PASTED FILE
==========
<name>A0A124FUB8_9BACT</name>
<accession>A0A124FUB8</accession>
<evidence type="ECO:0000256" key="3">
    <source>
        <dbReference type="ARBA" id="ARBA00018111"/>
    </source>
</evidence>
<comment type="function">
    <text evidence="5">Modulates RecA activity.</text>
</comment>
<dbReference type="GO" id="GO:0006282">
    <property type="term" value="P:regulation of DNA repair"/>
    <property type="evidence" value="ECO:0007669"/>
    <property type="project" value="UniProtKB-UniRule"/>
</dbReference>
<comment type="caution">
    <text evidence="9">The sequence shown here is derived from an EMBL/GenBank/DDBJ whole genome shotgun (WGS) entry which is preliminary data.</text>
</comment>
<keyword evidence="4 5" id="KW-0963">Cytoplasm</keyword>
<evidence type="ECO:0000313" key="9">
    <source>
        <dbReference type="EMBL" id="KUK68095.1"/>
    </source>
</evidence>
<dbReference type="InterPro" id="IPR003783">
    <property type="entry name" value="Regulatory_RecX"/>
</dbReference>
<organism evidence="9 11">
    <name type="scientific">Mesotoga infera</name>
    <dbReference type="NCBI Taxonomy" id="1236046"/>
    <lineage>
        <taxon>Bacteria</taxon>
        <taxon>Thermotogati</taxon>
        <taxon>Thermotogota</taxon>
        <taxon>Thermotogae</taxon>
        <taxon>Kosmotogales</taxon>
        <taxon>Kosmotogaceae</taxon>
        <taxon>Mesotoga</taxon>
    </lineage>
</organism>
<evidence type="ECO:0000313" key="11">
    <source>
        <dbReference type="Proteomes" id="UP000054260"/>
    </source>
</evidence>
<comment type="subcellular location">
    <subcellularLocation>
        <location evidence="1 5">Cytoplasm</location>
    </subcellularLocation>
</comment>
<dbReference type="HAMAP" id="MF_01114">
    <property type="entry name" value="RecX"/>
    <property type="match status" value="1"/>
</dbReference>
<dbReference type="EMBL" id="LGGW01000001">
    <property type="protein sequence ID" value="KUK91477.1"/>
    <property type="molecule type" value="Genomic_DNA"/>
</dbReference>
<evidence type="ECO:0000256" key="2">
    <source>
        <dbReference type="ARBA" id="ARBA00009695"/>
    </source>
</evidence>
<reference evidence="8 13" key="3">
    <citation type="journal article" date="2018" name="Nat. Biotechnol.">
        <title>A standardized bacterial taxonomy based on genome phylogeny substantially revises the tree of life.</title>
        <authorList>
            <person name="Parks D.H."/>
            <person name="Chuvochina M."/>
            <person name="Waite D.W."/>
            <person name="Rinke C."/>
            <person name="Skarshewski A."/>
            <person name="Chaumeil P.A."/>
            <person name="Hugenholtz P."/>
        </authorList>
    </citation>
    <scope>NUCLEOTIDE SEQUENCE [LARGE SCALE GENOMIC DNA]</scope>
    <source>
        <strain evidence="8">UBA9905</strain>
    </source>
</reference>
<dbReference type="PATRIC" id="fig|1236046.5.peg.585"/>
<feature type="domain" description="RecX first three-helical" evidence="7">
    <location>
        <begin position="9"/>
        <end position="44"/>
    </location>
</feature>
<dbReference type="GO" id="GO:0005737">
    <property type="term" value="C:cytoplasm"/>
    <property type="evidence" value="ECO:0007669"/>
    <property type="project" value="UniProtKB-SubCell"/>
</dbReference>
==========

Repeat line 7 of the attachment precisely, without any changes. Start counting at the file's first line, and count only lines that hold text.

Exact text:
</evidence>